Registrum of Gregory the Great f.32v
Medium: Ink and pigments on vellum
Letters from popes, archbishops and theologians were an important category of writing in the middle ages. The Registrum or letter-book of Gregory I (the Great; pope 590-604) survives in many copies made during the middle ages. Gregory's correspondence was especially important to English churchmen because he was the pope who sent Augustine on his mission to convert the Angles. This copy of Gregory's letter-book was probably at Rochester cathedral priory from the 12th-century. The church of St Andrew, Rochester, was founded in the earliest days of Augustine's mission. The letters would have been read as historical and legal records, source material for sermons and theological commentaries and probably for personal study and contemplation.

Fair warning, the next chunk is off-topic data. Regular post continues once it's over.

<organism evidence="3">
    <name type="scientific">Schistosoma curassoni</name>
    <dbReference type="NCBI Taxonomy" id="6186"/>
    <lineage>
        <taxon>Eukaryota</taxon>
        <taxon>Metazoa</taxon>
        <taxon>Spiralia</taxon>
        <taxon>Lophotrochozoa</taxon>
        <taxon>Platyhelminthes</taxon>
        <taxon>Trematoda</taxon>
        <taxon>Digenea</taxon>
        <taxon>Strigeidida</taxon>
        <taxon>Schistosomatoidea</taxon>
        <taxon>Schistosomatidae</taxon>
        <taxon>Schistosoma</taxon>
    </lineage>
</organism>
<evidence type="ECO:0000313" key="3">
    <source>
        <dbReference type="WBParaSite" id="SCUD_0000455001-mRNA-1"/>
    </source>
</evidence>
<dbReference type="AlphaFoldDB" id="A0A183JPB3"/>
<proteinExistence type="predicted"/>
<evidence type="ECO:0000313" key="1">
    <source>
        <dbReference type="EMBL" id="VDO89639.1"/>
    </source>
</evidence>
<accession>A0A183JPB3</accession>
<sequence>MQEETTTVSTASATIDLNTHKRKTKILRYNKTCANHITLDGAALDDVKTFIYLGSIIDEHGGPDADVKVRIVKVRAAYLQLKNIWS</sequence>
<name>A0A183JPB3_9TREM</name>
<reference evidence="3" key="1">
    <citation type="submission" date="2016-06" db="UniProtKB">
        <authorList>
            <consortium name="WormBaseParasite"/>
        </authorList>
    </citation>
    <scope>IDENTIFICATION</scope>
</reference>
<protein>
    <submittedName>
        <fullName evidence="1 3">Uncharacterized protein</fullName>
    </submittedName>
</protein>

Gregory wrote many letters to Peter the subdeacon of Campania (Sicily) and steward of the papal estate there. This letter, written in September 590, concerns an uprising of slaves who committed some physical and verbal transgression against the bishop Paul, defied their owner, named Clementina, and were thought to be taking refuge in the monastery of St Severinus. Gregory urges Peter to investigate and take decisive action.